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Iowa State University Extension and Outreach programs for health and well-being are designed to help Iowa become the healthiest state in the nation. During summer 2012, some campers at the Iowa 4-H Center experienced Immersion in Wellness. Iowa State faculty in food science and human nutrition are conducting this new research study targeted toward lowering childhood obesity. The study is receiving funding from the Wellmark Foundation Healthy Communities Grant Program. Participating youth were immersed in nutrition education, gardening, culinary skills, physical activity, and a health-promoting environment.
Beth Mabary, an ISU College of Human Sciences graduate student and part of the Immersion in Wellness research team, says:
We’re really trying to impact the kids and trying to get them to understand the importance of nutrition and physical activity at a young age. So out here at the Immersion in Wellness camp, the kids get an opportunity to work out in the garden, they learn some kitchen skills in the culinary lesson, and then they also get to learn some things about nutrition and physical activity.
They start off in the garden. They learn everything from harvesting, planting, weeding — everything there could be with the garden. The master gardeners are a great help — teaching the kids, getting down in the dirt teaching them all about gardening. The kids get to bring that produce in; they work with it in the culinary [lesson]; they learn different knife skills. They learn the importance of food safety and washing hands, and all those really important kitchen things that some kids don’t know and they’ve never had the opportunity to see in a kitchen. And then they get to go to the nutrition [lesson] and they learn the importance of those vitamins and minerals that are in those fruits and vegetables that they’ve harvested … how that can really benefit them later in life and why it is so important to eat those fruits and vegetables.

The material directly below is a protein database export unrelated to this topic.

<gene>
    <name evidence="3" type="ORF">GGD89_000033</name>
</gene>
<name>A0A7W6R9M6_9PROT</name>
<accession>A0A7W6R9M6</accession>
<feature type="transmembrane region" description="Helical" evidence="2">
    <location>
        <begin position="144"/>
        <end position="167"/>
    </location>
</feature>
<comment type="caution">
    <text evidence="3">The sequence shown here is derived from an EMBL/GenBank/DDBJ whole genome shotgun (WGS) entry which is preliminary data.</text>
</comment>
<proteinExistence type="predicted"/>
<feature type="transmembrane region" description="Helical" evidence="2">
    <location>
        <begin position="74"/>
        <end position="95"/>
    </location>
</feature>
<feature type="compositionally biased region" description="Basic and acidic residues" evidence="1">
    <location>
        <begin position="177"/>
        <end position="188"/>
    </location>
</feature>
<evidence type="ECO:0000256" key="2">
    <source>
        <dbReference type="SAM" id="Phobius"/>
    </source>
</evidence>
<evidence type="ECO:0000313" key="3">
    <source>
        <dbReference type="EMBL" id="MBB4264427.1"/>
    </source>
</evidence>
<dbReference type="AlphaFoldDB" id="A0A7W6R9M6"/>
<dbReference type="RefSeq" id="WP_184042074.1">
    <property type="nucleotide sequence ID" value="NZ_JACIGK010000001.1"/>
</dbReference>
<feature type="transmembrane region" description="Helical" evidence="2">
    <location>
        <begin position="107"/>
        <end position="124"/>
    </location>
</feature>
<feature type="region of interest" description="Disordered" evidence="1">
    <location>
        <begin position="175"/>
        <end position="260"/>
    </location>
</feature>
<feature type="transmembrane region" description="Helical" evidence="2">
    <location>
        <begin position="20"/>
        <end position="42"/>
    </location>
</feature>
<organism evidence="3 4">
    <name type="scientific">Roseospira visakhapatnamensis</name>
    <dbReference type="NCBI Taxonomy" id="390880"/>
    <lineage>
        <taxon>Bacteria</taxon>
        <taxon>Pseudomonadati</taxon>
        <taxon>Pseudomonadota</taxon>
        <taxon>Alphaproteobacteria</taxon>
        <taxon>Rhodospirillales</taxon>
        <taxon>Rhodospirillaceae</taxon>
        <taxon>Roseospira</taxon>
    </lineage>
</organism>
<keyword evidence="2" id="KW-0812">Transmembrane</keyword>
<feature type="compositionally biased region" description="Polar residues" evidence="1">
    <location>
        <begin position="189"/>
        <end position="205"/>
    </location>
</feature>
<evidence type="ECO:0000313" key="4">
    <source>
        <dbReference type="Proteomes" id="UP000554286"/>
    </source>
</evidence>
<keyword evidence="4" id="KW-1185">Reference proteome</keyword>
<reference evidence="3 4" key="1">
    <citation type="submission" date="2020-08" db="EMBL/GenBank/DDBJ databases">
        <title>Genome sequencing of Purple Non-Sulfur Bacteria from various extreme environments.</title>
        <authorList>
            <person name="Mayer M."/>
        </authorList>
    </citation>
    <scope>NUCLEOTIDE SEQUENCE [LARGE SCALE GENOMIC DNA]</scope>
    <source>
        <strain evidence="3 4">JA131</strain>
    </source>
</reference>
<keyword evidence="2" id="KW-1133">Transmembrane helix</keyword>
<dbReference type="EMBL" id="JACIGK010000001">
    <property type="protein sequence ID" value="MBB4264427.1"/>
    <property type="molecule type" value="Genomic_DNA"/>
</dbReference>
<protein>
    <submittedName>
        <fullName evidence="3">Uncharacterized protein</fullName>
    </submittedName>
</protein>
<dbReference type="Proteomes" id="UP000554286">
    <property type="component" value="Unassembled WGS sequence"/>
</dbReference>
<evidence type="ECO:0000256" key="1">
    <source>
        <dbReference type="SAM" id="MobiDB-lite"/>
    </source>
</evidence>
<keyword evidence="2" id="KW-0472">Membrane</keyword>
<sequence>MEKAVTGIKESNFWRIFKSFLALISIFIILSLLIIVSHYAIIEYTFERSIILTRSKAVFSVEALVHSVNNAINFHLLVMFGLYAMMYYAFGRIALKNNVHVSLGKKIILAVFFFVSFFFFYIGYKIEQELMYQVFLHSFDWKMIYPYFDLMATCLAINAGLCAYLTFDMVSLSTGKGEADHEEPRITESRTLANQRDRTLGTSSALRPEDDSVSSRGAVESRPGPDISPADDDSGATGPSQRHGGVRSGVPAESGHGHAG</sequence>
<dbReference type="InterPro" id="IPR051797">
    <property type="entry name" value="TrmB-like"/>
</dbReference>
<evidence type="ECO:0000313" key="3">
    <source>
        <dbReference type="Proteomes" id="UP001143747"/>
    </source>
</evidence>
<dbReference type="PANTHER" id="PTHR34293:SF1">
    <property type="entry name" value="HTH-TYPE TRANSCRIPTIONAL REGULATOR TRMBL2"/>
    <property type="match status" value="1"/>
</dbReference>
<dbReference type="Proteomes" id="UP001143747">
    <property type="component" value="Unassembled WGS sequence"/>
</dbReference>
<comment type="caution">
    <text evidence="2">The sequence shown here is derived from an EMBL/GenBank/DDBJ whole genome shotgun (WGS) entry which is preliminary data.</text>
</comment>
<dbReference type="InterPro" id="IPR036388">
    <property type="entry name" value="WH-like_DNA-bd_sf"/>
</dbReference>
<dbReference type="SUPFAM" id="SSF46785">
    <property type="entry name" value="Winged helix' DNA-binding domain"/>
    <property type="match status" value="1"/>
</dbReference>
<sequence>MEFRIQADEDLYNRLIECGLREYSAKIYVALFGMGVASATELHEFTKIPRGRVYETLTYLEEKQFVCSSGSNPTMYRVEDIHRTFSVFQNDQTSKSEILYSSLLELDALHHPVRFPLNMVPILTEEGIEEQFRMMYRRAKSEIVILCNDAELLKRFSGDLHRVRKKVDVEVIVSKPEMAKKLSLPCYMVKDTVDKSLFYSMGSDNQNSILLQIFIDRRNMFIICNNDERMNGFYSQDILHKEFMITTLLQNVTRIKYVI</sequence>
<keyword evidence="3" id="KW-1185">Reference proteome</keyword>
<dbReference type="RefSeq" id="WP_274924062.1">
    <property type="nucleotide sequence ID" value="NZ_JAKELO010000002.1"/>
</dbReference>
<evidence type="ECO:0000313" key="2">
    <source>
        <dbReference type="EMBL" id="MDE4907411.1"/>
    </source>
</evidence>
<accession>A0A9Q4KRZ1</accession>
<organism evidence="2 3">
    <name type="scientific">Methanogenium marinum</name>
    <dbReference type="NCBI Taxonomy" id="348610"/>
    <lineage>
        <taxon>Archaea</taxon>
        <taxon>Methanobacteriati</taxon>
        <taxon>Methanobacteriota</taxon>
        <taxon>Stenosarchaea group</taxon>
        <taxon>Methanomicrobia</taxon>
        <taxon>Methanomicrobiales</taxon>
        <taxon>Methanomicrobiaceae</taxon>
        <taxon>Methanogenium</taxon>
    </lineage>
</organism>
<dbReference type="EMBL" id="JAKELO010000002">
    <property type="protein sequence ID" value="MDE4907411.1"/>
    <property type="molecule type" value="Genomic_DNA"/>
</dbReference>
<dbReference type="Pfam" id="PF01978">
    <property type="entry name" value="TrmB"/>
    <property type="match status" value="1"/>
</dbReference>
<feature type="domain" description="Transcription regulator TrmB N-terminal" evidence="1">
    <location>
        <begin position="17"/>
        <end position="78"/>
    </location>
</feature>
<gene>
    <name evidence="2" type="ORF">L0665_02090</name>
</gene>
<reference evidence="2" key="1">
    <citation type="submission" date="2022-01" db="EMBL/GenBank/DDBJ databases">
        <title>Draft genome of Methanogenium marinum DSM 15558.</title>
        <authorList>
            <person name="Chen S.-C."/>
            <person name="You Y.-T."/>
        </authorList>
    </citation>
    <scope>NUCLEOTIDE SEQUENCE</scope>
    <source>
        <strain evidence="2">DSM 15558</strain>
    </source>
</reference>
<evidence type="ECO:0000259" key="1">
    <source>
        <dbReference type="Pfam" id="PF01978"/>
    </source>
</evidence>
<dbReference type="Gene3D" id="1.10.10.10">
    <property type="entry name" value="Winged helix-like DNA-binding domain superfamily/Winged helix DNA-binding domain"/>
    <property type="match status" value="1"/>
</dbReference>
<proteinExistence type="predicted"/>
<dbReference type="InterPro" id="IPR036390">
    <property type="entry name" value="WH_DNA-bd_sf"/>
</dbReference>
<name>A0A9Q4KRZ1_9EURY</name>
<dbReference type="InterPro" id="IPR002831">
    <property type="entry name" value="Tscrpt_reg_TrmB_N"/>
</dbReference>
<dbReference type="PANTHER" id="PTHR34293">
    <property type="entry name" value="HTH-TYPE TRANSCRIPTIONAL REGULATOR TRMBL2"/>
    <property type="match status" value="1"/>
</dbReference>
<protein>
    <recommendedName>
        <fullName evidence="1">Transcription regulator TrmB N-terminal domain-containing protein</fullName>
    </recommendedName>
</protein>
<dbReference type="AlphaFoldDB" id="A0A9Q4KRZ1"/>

Ruth Litchfield, an associate professor and ISU Extension and Outreach nutrition specialist, says:
The camp experience here is one of those learning opportunities that we wanted to take advantage of and also encourage some research at the same time. So we really had kind of the perfect storm of blending research, extension outreach, and the academic side of the College of Human Sciences into this project.
One of the questions that we had was, what if we had control of that environment for youth for the entire week? We could really do some educational programming; we could have them in that environment that really promotes nutrition, physical activity, overall wellness. We inserted some gardening experience, because from research we know that if they are engaged in the growing and the production, the harvesting of that produce, they’re more likely to try it.
So we really felt it was just the ideal blending of a lot of different facets, that Extension, College of Human Sciences, research all came together. The take home from our project is really that kids understand that being well, being healthy, is fun. They’ve had an opportunity to immerse themselves in wellness — from gardening to learning how to cook to eating what they’ve actually grown in the garden and being physically active. It’s fun.